Overall, it is an enjoyable read in spite of the background of WWII. The language is respectful, and the story models a good Christian life that withstands the suffering and cultural changes caused by it. There is nothing that I disliked about the book or its characters. I am pleased to award it a rating of 3 out of 4 stars. It has grammatical errors and typos, but they are not distracting. Nevertheless, if the text goes through another round of editing, it may receive a full rating. I recommend it to men and women of all age groups. Those interested in knowing about the effects of WWII may find it appealing. It is also a good read if you want some entertainment after an exhausting day.

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Forever Faithful
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Dee_218
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Post by Dee_218 » 08 Jul 2019, 12:27

Sounds like a religiously orthodox set up/back drop. I can already imagine the setting and find myself sypmathising with the story. Thank you for a great review.

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Post by Magnify3 » 08 Jul 2019, 15:22

I am trying to imagine this book as a Hallmark movie despite not having read it yet. It does sound interesting. I would like to read it. Thanks for the review!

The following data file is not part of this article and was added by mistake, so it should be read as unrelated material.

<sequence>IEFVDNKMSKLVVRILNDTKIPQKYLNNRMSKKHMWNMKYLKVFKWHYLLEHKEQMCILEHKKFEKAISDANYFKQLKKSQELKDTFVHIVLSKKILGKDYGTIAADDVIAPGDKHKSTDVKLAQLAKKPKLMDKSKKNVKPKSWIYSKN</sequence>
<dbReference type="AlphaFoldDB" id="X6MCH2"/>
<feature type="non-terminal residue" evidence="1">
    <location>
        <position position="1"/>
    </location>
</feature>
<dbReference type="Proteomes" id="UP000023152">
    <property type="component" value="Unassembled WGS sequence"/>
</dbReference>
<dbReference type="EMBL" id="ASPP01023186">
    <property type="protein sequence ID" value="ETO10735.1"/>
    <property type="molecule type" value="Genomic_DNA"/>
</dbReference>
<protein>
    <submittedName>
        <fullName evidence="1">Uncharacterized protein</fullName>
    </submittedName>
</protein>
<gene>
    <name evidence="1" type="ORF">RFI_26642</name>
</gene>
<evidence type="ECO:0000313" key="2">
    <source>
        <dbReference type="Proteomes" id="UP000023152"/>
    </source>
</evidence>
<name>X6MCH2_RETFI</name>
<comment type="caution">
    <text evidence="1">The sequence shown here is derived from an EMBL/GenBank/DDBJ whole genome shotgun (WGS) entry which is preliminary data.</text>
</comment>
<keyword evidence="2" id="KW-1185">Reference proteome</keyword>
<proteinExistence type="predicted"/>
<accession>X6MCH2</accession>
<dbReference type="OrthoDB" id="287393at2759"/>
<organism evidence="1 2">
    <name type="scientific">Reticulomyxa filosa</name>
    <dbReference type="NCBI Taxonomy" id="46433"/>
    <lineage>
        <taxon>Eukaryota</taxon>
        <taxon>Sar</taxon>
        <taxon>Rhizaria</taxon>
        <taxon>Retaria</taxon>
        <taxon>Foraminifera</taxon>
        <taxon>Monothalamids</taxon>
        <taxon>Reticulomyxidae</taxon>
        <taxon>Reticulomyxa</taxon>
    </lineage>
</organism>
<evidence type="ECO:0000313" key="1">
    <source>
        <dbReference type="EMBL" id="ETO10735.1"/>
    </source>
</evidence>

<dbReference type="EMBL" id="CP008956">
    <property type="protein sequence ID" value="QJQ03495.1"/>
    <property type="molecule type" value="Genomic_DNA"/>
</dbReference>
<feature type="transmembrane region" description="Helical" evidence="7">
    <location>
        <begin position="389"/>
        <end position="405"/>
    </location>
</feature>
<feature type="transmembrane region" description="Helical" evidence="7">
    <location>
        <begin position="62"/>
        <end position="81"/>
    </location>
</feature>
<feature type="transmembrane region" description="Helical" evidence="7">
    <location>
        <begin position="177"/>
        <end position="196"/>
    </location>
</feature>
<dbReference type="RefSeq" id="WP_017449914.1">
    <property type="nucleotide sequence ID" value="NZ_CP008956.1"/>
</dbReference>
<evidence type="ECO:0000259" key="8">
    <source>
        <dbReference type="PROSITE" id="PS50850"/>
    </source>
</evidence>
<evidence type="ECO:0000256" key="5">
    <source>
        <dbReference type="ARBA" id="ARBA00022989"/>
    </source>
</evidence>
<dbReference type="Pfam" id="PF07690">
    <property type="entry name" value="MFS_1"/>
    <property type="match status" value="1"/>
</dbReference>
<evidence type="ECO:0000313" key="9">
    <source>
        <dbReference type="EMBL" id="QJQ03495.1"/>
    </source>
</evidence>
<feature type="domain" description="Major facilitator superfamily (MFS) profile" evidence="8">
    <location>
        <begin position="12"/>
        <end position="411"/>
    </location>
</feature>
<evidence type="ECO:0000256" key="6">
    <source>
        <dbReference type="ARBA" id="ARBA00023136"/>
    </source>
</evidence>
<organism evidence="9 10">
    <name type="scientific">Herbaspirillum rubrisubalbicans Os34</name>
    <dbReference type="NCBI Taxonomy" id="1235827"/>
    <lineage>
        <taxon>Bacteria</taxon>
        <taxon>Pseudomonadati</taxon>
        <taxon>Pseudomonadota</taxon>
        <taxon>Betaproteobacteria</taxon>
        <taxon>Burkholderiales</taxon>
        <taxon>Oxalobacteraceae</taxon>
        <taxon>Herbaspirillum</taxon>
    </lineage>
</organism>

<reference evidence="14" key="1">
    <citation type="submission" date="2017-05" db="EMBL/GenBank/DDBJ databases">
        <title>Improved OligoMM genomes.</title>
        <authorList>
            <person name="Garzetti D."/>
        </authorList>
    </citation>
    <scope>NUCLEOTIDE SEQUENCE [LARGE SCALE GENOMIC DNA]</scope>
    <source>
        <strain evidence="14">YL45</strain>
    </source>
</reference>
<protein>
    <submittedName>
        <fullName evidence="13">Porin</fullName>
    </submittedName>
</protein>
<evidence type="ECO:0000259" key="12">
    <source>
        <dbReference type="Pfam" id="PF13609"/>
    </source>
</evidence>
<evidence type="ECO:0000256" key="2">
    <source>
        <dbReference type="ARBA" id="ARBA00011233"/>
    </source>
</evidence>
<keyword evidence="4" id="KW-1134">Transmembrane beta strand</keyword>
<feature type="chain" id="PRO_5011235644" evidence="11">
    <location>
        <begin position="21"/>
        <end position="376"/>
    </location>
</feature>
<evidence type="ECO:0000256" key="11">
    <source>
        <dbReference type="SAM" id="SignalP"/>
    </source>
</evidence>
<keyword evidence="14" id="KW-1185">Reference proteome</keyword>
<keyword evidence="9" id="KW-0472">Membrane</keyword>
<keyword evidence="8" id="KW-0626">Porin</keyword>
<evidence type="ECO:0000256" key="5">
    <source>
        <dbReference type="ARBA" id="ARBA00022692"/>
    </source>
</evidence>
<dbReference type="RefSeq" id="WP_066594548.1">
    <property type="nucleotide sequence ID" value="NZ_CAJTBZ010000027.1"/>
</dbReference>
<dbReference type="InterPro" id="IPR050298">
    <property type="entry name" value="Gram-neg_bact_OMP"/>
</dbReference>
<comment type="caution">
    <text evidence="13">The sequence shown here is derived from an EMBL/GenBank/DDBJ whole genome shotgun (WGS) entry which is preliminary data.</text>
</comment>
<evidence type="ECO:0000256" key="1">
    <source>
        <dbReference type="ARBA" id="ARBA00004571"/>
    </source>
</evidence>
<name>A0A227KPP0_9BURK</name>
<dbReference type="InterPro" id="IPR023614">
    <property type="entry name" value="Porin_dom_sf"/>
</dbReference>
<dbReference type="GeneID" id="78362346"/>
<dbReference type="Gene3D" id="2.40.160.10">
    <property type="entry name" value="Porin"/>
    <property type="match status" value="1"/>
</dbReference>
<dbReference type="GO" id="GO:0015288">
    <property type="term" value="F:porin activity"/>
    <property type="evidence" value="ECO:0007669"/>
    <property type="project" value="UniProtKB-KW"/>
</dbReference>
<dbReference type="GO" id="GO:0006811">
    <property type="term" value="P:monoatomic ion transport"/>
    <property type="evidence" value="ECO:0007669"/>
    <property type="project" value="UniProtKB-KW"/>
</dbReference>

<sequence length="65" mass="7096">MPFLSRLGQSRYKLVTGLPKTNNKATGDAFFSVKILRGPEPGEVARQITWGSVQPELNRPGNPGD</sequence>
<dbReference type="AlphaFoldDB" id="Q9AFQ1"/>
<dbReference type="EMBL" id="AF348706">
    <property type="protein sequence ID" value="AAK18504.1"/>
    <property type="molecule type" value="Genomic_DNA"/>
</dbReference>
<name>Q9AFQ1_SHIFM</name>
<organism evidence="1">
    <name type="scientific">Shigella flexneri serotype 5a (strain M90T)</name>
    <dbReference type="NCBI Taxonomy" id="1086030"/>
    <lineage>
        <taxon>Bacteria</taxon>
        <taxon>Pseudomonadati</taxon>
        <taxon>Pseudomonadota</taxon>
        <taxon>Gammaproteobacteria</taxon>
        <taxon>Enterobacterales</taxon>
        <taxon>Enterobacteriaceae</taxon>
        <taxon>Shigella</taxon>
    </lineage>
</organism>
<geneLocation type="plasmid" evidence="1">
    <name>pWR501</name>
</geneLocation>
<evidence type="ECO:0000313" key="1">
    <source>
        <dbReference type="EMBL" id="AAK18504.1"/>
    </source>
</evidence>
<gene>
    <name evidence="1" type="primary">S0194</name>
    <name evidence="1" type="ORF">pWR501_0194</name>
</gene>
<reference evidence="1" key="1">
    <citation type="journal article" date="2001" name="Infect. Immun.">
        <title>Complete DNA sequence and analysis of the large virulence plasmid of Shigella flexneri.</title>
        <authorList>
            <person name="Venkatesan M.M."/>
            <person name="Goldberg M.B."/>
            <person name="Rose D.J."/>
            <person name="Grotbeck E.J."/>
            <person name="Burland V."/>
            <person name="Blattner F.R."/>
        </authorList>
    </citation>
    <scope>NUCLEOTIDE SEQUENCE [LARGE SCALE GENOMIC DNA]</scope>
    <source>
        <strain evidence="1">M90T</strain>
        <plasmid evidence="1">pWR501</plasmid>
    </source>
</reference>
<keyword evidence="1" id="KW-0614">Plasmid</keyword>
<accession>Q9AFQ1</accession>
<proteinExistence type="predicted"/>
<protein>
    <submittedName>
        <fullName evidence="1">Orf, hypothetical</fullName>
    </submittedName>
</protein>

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Post by kdstrack » 09 Jul 2019, 15:11

This sounds like a refreshing read with the respectful language and support of traditional values. It would be interesting to see what happened between the Lutheran and Catholic love affair in this time period. Great review.

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Post by Letora » 14 Jul 2019, 08:18

It would be interesting to read about the views of a Christian family during WWII. I normally shy away from books that have religion in them, but the war does go against certain Christian beliefs. Thank you for your review!
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Post by Nisha Ward » 14 Jul 2019, 10:12

Aww. This sounds lovely but so not my thing. I do enjoy how you leave us hanging on what happens with her brother and Betty though.
"...while a book has got to be worthwhile from the point of view of the reader it's got to be worthwhile from the point of view of the writer as well." - Terry Pratchett on The Last Continent and his writing.

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Post by LinaMueller » 15 Jul 2019, 08:41

It sounds like a well researched and well written historical fiction book. I love books written from a Christian perspective. Brilliant review, Renu G. Amazing work.
Heart! We will forget him!
You an I, tonight!
You may forget the warmth he gave,
I will forget the light.

When you have done, pray tell me
That I my thoughts may dim;
Haste! lest while you're lagging.
I may remember him!

Emily Dickinson